Exam invigilation is one of the most boring things that exists, when possible I fold repetitive things during them (thus allowing me to be vigilant and productive): This is a 30-piece modular ball made from Ekaterina Lakasheva’s “Nymph” module – simple tab and pocket creations folded from 7.5cm squares.
The poppy has become a symbol of remembrance, reverence and honour: A humble flower capable of thriving in the harshest of conditions, flourishing under duress with a beautiful, if short-lived ephemeral flower. Something existential to learn here for all of us.
…yes, I know, a day late but, meh! Always on the look out for fascinating geometry, I had put this 6-part Rhombicuboctahedron, designed by David Mitchell, in my “fold this when you get a moment” pile: 6 relatively simple modules interlock to make a fascinating ball-like structure but the devil is in the details.
I am always on the lookout for interesting folded geometry: A modular exploration, designed by David Brill is usually interesting and these Brillex cubes seem fascinating.
Australia does not really have a tradition of Halloween, it seems to me a cultural import that encourages the worst sort of excesses – a point I tried to explain to a small halloweenie dressed as a fairy who came knocking on my door on this day a few years back: It did not go […]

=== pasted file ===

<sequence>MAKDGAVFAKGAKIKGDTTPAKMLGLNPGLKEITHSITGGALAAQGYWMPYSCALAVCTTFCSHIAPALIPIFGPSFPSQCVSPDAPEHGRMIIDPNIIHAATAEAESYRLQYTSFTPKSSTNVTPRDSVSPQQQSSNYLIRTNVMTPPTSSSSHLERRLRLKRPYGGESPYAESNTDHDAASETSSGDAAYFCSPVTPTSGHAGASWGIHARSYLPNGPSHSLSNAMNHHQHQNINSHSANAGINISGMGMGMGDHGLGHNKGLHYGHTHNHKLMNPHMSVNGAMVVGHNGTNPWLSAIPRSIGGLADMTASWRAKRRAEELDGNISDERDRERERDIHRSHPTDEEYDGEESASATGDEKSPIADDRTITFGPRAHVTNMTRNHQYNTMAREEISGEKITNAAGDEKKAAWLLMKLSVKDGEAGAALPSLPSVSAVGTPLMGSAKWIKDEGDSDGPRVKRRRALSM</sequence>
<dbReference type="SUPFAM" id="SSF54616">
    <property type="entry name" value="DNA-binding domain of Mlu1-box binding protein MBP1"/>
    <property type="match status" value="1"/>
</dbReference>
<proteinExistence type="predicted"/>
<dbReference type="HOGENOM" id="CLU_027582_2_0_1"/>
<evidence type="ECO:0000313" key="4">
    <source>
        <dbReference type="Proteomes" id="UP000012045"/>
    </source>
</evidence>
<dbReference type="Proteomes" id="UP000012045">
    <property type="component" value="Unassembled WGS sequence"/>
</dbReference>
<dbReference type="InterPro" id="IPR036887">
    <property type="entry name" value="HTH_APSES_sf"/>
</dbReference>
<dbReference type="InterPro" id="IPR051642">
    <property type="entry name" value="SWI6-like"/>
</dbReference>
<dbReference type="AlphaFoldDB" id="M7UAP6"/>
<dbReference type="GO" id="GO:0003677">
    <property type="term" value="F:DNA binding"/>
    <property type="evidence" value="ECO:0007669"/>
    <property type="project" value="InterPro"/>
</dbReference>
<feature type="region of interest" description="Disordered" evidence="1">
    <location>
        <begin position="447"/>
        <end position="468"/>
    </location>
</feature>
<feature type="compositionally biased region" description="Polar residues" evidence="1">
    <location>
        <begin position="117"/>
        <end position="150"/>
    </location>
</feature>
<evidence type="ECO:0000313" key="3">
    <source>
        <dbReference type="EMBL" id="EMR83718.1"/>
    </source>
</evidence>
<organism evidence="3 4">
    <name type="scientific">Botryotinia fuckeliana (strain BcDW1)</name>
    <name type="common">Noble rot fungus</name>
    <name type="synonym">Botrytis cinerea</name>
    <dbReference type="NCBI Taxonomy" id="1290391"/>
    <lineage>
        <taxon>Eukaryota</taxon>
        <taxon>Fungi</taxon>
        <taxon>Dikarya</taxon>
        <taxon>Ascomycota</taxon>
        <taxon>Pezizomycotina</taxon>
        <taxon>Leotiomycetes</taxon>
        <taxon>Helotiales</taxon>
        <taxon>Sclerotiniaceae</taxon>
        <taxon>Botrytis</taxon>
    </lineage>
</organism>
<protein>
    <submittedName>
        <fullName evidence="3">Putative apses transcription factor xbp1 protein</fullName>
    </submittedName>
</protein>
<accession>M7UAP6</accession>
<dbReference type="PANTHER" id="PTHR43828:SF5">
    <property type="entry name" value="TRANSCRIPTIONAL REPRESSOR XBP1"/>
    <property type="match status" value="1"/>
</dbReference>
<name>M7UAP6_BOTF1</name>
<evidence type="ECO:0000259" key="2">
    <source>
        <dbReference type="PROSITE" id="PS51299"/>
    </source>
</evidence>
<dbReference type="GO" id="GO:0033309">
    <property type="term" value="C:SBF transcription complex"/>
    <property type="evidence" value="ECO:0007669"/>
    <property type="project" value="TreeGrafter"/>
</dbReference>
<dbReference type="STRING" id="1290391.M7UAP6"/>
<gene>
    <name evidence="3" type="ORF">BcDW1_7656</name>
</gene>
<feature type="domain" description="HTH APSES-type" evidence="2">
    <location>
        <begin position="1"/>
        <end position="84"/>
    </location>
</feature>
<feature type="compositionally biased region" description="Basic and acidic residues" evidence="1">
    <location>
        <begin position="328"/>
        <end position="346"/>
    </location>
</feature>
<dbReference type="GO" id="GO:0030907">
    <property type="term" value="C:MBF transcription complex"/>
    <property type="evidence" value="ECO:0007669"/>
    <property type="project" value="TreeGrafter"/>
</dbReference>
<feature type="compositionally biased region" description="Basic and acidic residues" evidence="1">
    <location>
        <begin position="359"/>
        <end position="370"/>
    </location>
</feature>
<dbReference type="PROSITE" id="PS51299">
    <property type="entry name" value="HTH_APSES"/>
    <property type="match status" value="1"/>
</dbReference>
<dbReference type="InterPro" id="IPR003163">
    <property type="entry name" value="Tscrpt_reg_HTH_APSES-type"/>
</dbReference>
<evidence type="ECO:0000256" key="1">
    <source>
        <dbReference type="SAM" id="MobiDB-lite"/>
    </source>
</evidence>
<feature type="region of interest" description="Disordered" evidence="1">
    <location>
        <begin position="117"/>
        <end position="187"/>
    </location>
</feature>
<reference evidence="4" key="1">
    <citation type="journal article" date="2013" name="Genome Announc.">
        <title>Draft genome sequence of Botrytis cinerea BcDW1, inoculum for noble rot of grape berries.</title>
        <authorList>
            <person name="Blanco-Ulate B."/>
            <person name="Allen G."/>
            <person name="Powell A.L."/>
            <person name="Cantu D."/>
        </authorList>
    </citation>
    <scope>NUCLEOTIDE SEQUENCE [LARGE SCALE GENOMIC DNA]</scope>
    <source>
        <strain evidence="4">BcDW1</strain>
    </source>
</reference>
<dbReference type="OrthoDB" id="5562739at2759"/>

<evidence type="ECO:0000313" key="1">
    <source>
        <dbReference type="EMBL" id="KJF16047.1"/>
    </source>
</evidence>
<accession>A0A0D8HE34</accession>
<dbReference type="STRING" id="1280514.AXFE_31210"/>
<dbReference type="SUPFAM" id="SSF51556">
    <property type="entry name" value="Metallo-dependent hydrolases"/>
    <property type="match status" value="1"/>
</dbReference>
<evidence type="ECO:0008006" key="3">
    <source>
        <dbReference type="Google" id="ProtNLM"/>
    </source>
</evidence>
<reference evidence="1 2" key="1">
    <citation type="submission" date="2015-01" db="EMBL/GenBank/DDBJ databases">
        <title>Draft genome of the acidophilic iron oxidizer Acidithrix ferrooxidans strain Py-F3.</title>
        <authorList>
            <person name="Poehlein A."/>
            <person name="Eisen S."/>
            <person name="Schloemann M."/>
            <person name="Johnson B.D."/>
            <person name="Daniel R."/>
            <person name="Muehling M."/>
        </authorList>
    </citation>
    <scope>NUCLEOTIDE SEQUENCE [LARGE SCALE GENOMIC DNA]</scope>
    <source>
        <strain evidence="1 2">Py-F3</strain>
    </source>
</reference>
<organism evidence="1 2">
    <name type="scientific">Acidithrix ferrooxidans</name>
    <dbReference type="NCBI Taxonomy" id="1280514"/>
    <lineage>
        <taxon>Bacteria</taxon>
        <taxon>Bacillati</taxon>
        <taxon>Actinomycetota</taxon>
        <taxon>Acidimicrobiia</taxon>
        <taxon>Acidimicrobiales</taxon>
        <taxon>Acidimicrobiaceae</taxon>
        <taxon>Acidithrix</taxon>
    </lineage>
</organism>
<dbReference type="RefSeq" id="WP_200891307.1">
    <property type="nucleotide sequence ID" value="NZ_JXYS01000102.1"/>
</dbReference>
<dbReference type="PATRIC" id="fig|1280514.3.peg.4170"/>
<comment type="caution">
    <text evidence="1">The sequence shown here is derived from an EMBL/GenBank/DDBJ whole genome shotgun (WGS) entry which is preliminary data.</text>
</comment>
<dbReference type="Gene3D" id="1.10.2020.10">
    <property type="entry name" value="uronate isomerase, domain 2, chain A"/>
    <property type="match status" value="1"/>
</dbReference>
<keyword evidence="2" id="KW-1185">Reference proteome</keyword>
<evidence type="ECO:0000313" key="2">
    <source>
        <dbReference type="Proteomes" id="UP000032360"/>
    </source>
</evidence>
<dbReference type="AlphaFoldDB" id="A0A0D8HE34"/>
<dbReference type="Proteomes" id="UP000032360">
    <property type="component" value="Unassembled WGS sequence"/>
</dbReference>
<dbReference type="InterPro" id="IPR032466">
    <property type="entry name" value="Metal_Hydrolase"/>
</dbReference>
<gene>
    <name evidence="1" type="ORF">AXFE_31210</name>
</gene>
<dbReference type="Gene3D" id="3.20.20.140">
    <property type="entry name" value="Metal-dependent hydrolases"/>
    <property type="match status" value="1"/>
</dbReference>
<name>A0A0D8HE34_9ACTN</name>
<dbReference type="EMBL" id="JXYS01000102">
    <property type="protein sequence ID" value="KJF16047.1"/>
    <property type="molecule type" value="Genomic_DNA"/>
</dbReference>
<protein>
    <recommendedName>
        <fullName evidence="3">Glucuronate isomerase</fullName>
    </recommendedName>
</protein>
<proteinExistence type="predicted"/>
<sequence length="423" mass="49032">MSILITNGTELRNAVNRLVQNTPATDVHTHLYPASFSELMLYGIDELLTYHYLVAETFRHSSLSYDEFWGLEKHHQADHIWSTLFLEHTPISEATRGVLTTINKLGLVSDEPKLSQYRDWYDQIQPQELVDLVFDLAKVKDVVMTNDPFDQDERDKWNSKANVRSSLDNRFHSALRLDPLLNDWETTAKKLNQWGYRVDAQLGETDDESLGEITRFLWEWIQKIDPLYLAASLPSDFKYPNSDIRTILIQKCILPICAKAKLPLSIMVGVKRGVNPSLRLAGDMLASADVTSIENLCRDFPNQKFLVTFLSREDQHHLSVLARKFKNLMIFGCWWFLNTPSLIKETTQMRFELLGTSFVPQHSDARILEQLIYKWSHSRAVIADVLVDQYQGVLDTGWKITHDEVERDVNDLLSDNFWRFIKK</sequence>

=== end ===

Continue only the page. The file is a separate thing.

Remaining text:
It is interesting how things sometimes just work themselves out: Here was me, panicking because I had nothing ready or in mind for today’s fold, came home and the latest Tanteidan Magazine was in my mailbox.
Leafing through my copy of Drawing Origami Tome 2, I noticed a spectacular modular designed by Francesco Mancini that I knew I had to try: Modules folded from 2×1 rectangles lock together really nicely, creating clusters of 3 and 5, forcing the megastructure to curve gently into a spikey ball.
Being a bit of a closet Biology nerd, when you see a design that combines love of folding with something biologically interesting you jump at the chance to fold it: This modular is made up of a bunch of bent arrow-shaped modules that slip together in 2 strands that then, rather satisfyingly, intertwine in much […]
For purists, today marks the Spring Solstice, the “official” first day of spring (as per lunar cycles). As a member of OUSA, I was asked to participate in the “Annual Gift”, which consists of contributing a fold to be used as a Xmas tree decoration at The American Museum of Natural History. Apparently this has […]
Having recently realised I had forgotten to re-subscribe to JOAS, I hurriedly did so then went on holidays, fully expecting the back-issues of Tanteidan to not arrive for weeks: Due to the miracles of Australia post (or was that Japanese post and a courier?) they arrived while I was away, fortunately kept dry in my […]